SECRETARY BENTSEN: For one thing -- let me give you some specifics. Vegetables went up 44 percent.
Q: Outside of food and energy, what do you think --
SECRETARY BENTSEN: Let me tell you what it is if I can. A big part of it was what happened to weather and what that did to farm produce and products. That was the biggest change in the whole deal.
Q: The price of gold is going up partly because of uncertainties over here and also because of the prospect of possibly of inflation. If any of this program goes through, the major parts, do you think that will curb the increase in the price of gold?
SECRETARY BENTSEN: If I answered that I would influence the market, perhaps, and I had better not.
Q: Secretary Bentsen, considering the overwhelming Republican opposition in both chambers to reconciliation, have they for all intents and purposes written themselves out of the reconciliation game?
SECRETARY BENTSEN: I hope not, and I don't think so. I was talking to some the other day. They said we just don't want to go through the gridlock that we ended up with on the stimulus package and hopeful that we can work out some things where we can participate.
Q: Secretary Bentsen, when you first came out with the BTU tax you said that the beauty of it was that it was broad-based, that it hits all energy users. Are you worried --
SECRETARY BENTSEN: I don't ever recall describing it as beautiful. (Laughter.)
Q: Sorry, my term. Are you worried that the floodgates have been opened now to all kinds of exemptions? You have aluminum producers who got sort of an exemption in Ways and Means and now they want even more of an exemption from Senate Finance. Are you worried that there's going to be further erosion?
SECRETARY BENTSEN: No, I don't think there's going to be any serious erosion. And what we have seen overall is the amount of money being raised is held quite constant as they had made shifts in it. As I recall on the House Ways and Means Committee where it was 25 cents per million cubic feet, they raised it to 26 cents. That's not a material situation. We were quite successful in keeping in there influencing the choice of the utilities on electricity and the fuels they choose to generate that electricity. We held strong on that. The Ways and Means Committee went along with us on that one.
Q: What about the decoupling of the highest -- the top income and the top corporate rates that are now going to be 36 -- it would only be 36 and 35? I think you had said it would be good to have them the same.
SECRETARY BENTSEN: Well, I would have preferred that they had stayed constant. But a one percent differential, I don't see that forcing people to incorporate or not to incorporate. I don't think one percent makes up for all of the other considerations that go into the question of whether you want to have corporate liability or not, or the individual liability. Whether you go to subchapter S or whether you go in turn --
Q: You did think a two percent differential would have made that kind of difference.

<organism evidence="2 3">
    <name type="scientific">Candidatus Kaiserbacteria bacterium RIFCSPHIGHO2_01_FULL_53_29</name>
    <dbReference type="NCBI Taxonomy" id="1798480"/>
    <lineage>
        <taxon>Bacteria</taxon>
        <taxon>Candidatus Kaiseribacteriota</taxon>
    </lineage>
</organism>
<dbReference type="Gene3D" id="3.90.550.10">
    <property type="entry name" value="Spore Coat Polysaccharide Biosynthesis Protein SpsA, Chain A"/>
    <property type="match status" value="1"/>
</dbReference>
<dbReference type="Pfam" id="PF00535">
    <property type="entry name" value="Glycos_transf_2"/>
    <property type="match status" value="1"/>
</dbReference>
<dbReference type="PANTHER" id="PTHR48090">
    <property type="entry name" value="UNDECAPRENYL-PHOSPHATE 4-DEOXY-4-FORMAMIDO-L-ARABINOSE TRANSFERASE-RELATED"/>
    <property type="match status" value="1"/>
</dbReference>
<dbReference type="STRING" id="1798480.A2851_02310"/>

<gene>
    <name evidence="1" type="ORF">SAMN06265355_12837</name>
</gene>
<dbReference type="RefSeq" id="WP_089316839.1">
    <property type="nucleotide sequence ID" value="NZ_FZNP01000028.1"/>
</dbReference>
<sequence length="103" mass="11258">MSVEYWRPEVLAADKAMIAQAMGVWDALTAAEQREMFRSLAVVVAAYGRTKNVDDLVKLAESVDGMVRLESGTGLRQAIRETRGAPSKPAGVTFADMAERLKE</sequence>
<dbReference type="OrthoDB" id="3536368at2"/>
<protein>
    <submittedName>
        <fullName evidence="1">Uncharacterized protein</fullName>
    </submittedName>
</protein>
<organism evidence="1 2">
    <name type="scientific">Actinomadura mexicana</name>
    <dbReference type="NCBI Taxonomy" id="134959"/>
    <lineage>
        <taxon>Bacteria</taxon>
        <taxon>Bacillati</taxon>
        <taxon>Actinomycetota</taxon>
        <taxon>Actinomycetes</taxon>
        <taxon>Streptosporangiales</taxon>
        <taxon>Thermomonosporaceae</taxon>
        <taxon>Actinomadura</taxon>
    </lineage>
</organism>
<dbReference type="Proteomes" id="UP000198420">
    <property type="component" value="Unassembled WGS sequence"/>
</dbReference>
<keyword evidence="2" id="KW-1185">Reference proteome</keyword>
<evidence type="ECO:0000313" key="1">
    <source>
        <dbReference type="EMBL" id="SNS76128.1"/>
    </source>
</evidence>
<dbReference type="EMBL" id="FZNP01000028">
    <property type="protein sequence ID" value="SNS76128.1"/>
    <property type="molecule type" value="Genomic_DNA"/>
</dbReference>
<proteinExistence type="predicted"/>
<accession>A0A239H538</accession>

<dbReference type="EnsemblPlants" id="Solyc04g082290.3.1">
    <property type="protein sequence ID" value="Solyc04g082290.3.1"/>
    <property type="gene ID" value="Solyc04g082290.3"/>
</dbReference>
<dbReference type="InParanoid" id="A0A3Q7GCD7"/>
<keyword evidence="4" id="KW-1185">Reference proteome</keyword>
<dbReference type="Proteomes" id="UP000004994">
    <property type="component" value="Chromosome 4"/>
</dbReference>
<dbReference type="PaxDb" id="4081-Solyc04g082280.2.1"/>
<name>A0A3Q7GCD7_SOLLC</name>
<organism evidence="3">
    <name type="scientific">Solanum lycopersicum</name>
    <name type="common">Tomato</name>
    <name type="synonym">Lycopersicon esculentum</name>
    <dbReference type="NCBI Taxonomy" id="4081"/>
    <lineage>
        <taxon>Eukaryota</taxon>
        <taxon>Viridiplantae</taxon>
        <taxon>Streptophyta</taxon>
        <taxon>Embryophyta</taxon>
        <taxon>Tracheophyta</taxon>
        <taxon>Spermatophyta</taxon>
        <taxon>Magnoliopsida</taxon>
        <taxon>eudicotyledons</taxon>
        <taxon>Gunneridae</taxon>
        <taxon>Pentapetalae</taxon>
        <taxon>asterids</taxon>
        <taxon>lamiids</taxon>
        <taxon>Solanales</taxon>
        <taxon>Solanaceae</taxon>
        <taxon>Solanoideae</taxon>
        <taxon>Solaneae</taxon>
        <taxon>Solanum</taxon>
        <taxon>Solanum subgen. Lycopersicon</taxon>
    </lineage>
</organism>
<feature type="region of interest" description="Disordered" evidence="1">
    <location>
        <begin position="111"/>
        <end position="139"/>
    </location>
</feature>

SECRETARY BENTSEN: We sought -- well, I think it would have helped more -- and that's what we supported. But we did some other things, though, insofar as corporations and trying to assist business to be competitive. And what we did with the alternative minimum tax is a very major thing. And that one we took them from three depreciation schedules down to one; we did some $8 billion there in assistance to them; and we shortened the depreciation period to increase the cash flow. We took small business and we moved away from the investment tax credit to a 25 percent expensing credit, which they much apparently preferred, and we went along with that. That's going to help very substantially for small business in developing their cash flow and simplifying their tax returns, because the vast majority of them do not spend over that $25,000 a year. So that'll help there. We took the R&D and we made that permanent. So those are the things we did on that side.
MS. VOLES: Last question.
Q: Mr. Panetta, given congressional resistance to using across-the-board rescissions, even for this small $900-million stimulus package, will the administration launch any kind of fullcourt press to get in enacted, or are you basically moving on to the larger of the budget reconciliation?
DIRECTOR PANETTA: Our primary emphasis is going to focus on reconciliation, and we've gotten it through 13 House committees. That is no easy task. As somebody who has been involved in every reconciliation bill, I've got to tell you -- if you look at past reconciliations and what the committees have done, they've always managed to shave the savings somewhat or change them or revise them or move away from the targets. This is the first time I can remember where all 13 committees not only met, but exceeded, in some instances, their targets with some very tough choices. So our primary focus is to get this reconciliation bill enacted in the House, enacted in the Senate, because it is the major element of the President's economic plan for the future.
Q: Well, the time has basically passed for the stimulus package.
DIRECTOR PANETTA: Keep going -- we'll keep going.
THE PRESS: Thank you.
END11:25 A.M. EDT
William J. Clinton, Press Briefing by O.M.B. Director Leon Panetta, Secretary of the Treasury Lloyd Bentsen, and Chairman of the Council of Economic Advisors Laura D'Andrea Tyson Online by Gerhard Peters and John T. Woolley, The American Presidency Project https://www.presidency.ucsb.edu/node/269182